The Chicago Foreign Language Press Survey was published in 1942 by the Chicago Public Library Omnibus Project of the Works Progress Administration of Illinois. The purpose of the project was to translate and classify selected news articles that appeared in the foreign language press from 1855 to 1938. The project consists of 120,000 typewritten pages translated from newspapers of 22 different foreign language communities of Chicago.

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This group has 7091 other articles.

This article was published in 1890.
417 articles were published that year.

This article has a primary subject code of "Representative Individuals" (IV).
2145 articles share this primary code.

  • Illinois Staats-Zeitung -- September 13, 1890
    Emil Dietzsch

    Chicago his lost one of its most illustrious and popular Germans, one who undoubtedly anticipated a long life, because of his virility. Several weeks ago he fell on the steps of the County Building, injuring his head, and after suffering severely he died from the after effects.

    Emil Dietzsch was born April seventh, 1829, at Edenkoben, in the Bavarian Rheinpfalz, Germany. He obtained a thorough education at a Gymnasium, (German form of advanced high school quasi University), studied the elememtary apothecary's course as prescribed in his native district, studied pharmacy and its allied sciences at the University of Monacco (Muenchen), and became Provisor in drug stores, after his successful examination. We find him, a youth of twenty years, actively participating in the political constitutional reforms of the government, for the betterment of his homeland. He then obtained a position as provisor with one of the foremost apothecaries of Stuttgart. In 1853, Mr. Dietzsch emigrated to America. He eventually came to Chicago, then 2to Burlington, Iowa, where he was active in his chosen field. He returned to this city, opening a garden restaurant in the vicinity of Clark and Chestnut Streets, which was still a prairie in those days. At this period he became known through his humorous poems about local conditions and personages. Soon after, he owned a drug store on Blue Island Avenue and later acquired a partnership in a larger establishment, at the corner of Clark and Kinzie Streets.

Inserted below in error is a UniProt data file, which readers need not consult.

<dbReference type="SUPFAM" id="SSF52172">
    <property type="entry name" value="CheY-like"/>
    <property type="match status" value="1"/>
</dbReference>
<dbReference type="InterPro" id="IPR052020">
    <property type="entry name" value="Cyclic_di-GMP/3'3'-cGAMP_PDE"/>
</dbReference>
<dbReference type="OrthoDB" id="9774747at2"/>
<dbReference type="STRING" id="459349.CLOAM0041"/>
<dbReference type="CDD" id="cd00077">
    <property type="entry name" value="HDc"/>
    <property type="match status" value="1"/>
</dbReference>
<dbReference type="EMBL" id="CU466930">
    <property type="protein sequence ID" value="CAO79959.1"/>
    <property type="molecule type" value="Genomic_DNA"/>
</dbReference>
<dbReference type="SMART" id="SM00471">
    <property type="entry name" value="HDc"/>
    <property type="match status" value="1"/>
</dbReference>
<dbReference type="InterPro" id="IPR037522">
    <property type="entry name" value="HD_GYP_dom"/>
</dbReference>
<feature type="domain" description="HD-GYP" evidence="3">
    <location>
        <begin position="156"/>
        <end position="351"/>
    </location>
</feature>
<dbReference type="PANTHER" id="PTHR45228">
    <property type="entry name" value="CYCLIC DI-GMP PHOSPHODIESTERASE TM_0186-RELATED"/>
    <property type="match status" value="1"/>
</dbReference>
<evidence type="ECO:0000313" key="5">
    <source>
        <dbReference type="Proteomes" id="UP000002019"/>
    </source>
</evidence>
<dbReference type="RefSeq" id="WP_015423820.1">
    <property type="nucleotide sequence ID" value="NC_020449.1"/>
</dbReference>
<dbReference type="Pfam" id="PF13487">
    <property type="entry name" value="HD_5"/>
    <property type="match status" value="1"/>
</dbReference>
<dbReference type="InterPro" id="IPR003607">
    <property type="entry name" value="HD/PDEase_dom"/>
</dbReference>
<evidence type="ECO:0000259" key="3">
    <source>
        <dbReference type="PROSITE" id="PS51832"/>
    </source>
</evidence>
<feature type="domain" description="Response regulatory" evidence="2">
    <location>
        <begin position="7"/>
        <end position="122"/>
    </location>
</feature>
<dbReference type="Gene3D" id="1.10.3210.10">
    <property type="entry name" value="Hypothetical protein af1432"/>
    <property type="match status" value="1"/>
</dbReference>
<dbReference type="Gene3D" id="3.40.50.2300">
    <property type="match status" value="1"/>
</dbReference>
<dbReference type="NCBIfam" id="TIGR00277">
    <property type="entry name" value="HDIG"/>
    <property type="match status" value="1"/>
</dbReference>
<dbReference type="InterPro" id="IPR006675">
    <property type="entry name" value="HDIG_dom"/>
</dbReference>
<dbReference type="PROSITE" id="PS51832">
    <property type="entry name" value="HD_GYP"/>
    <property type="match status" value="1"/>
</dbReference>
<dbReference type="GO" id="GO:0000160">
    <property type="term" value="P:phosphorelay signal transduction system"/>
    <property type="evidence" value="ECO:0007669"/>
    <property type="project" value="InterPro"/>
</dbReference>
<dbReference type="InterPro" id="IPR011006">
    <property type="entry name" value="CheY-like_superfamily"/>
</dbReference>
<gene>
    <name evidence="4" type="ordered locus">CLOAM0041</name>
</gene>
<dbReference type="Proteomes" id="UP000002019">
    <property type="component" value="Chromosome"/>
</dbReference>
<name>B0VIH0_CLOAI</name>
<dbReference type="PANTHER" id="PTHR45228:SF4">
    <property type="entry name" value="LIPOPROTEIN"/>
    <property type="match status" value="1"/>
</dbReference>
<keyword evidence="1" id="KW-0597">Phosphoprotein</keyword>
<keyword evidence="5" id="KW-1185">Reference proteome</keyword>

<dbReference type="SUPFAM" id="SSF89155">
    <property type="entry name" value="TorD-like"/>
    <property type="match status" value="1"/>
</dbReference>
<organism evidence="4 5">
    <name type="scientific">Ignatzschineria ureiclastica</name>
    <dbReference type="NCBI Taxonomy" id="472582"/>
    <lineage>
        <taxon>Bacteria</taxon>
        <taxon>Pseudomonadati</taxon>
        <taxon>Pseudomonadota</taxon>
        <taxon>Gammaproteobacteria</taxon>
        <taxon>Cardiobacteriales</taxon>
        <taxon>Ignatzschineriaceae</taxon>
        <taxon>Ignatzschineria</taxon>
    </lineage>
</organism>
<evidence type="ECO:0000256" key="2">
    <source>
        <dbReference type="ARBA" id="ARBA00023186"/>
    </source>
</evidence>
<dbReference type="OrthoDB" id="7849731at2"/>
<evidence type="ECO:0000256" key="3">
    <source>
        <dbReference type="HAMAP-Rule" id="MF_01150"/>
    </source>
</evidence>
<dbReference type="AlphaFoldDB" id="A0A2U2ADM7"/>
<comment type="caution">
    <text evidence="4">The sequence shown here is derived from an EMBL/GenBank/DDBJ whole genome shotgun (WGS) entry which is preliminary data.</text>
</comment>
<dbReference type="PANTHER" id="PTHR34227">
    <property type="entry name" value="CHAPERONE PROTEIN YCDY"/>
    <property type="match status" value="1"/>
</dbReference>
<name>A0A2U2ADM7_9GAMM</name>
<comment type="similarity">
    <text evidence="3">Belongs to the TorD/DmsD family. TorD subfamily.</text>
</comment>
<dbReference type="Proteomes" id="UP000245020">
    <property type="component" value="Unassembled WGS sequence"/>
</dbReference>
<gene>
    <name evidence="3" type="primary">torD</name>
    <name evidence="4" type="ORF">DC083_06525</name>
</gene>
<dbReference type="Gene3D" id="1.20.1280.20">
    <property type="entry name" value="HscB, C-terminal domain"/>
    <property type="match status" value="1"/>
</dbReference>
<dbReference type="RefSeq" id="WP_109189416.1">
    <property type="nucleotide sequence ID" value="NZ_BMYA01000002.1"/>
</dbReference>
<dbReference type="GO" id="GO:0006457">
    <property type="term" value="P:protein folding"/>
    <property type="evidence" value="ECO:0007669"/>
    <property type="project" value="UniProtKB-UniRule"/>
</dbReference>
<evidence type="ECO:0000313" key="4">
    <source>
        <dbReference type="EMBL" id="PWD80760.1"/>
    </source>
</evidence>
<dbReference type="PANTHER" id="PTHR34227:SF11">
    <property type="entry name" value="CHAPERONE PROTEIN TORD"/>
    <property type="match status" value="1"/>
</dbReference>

At the time of the Chicago holocaust of 1871 he was a wine merchant. His business perished. In 1874, the Populist party proposed him as candidate for coroner. He was elected and re-elected, two years later, by a great majority. He came to the apex of his fortune during that year. Later, fortune proved less liberal. For several years he was Deputy Sheriff, managed a drug store for a brief interval at the corner of Clark and Ohio Streets, became manager of the great Kern restaurant, and finally held a position in the County Clerk's office. However, Emil Dietzsch's importance to Chicago is not found so much in his various business and official activities, as in his literary pursuits and as a public speaker. For many years he was one of the most popular 3orators, and was welcomed as a participant in the singing fraternities. During these occasions his homespun witicism proved most auspicious. As author, he expressed himself in poetry and prose. He was most successful, however, in his forceful, humorous poems written in the high, unadulterated, German language, and his native southern dialect.

    But even in his serious poetical creations we find valuable gems, which brought him the honor and pleasure of notice from the famous Johannes Scherr who published many selections in the latest edition of the "Gallery of the World's Literature". Among his prosaic works, the History of Chicago's Germanism is most valuable.

    Dietzsch was a contributor to the German-American press for years, also Puck and the Sunday edition of the Illinois Staats Zeitung. For a short time he published a humorous paper of his own. This was twenty-one years ago.

    4

    He was married twice and happily. His first wife, Ida (Garthe), died in 1875, leaving him four children. He married again in 1878. His second wife, Elizabeth (Schmidt), has been a stauneh helpmate during his affliction. He suffered from inflammation of the nerves of his hip. He left his widow and two young children.

    Although Dietzsch never visited his native hills, and had not seen them for thirty-seven long years he always professed intense nostalgia, even to his last, fleeting breath. He remained a genuine Pfaelzer (Bavarian), a true blooded representative of that jovial German people. He predicted the rise of a future Germany in his collection of poems titled, "Strength and Matter".

    German
    IV, II A 2, II B 1 e, II B 2 d 1, II B 2 d 3, III A, III H